It is no secret to anyone watching the film that President Staton is based on our current President Bush. Willem Dafoe is made up to look a little like Dick Cheney and Marcia Gay Harden could pass for First Lady Laura Bush. The film takes numerous shots at Bush’s simplicity, intelligence, motivations, and religious beliefs. And, to an extent, those things aren’t necessarily bad things to be joking about when done the right way. However, nothing is funny. Not one bit of it. As I sat in the theater, all I could help thinking was that if this were a “Saturday Night Live” sketch, it would never have made the air, because it simply wasn’t humorous. The writers at “SNL” could have come up with a three minute sketch far funnier than however long “American Dreamz” spent jabbing at the President.
What made things worse, there were a few scenes that mock Bush’s Christian faith in a condescending way. In one scene in particular, we hear a rousing, sarcastic musical rendition of “Jesus Loves the Little Children” while Staton is being consoled by his wife.
As for the film’s content, there is some language to speak of. One F-word muttered in the first few minutes is what most likely garnered the PG-13 rating. Some other profanity is used through the film, but to be honest, not a whole lot. There are some sexual jokes, and implied sexual scenes, as well as some slightly revealing outfits worn by the women of the film. For this type of film, the content is rather mild, but parents should take caution as always when deciding whether or not this film is right for their children.
With the marvelous cast this film possesses (Hugh Grant, Dennis Quaid, Marcia Gay Harden. Willem Dafoe, Mandy Moore, Chris Klein, Judy Greer, and “House of Sand and Fog”’s Shohreh Aghdashloo) it is stunning how badly they all misfire. None of them are particularly very good, and the material does little job of helping them out. To top it off, the film seems forced, as if one night the writers decided they had to make a Bush bashing satire and spent ten minutes writing the script so they could start filming right away. Little effort seems to have been exerted, and it painfully shows in the dreadful, unfunny script. I imagine a very funny film could be made poking fun at both Bush and “American Idol,” but be warned, this is most definitely not it.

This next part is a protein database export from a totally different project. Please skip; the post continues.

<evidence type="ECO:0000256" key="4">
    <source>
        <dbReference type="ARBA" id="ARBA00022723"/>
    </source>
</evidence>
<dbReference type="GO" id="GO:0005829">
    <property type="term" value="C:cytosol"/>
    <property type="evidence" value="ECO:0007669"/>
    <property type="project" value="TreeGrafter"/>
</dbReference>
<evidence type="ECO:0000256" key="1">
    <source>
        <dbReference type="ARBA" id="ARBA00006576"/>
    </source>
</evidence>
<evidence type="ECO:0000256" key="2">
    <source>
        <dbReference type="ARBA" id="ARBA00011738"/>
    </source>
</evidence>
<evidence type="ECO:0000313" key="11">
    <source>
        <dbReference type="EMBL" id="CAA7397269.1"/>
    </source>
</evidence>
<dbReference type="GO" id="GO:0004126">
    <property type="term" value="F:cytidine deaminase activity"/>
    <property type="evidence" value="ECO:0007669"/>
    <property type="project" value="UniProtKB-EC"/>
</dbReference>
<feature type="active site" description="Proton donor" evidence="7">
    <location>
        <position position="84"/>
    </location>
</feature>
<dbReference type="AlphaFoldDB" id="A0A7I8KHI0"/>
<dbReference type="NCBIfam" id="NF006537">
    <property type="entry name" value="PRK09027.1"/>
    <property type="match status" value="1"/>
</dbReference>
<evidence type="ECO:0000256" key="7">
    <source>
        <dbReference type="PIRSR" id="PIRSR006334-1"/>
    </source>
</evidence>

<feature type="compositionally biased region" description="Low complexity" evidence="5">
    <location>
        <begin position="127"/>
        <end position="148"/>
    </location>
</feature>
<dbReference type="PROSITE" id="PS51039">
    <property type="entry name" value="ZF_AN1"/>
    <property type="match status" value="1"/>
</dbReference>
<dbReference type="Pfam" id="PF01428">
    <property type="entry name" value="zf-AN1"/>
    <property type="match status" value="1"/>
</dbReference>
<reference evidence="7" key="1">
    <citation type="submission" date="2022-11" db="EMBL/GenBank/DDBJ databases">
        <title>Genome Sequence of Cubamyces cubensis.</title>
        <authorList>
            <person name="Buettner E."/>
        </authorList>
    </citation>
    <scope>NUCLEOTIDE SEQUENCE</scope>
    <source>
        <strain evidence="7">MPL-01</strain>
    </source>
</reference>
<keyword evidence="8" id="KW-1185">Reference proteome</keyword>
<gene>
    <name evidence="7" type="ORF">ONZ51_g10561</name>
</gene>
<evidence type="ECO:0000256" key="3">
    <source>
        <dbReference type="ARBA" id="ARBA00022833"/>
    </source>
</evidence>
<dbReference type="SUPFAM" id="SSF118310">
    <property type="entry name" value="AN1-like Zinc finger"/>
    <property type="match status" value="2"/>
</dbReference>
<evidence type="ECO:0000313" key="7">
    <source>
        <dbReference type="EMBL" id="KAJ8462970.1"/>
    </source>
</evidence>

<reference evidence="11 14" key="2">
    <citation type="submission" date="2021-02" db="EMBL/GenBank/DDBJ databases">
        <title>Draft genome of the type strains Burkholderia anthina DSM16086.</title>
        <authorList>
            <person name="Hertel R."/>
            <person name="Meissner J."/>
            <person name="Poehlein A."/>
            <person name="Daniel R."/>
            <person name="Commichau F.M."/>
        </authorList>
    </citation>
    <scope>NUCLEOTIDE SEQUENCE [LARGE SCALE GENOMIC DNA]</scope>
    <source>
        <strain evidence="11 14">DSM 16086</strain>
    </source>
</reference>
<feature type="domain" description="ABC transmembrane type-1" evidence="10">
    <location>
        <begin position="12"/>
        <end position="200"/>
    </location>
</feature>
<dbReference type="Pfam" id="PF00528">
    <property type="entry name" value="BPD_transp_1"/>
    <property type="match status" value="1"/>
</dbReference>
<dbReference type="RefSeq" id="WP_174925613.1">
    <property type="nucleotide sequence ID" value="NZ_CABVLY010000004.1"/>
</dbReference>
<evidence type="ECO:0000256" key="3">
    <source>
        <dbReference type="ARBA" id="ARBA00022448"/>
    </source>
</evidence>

Violence: Mild / Profanity: Moderate / Sex/Nudity: Moderate
Not only does it slam down on morals, but it slaps the patriotism of our country, stabbing the heart of it with its lightheartedness towards terrorism (one of the characters, Omar, is forced into the service of bombing himself) and wrongly parallels the president Dennis Quaid plays to our own, giving people the wrong impressions that our own President Bush is just a puppet and a moron who can’t do anything without someone to tell him exactly what to say. There are also the uncomfortable references to homosexuality, such as with Omar’s cousin and with the father of Mandy Moore. I should’ve walked out, but I didn’t, and I now I’m scrubbing myself of the filth I endured. Please abide this warning. If you don’t, it’s you’re own fault that you get doused in that waste of a film.
Extremely Offensive / 5
—The Writer, age 16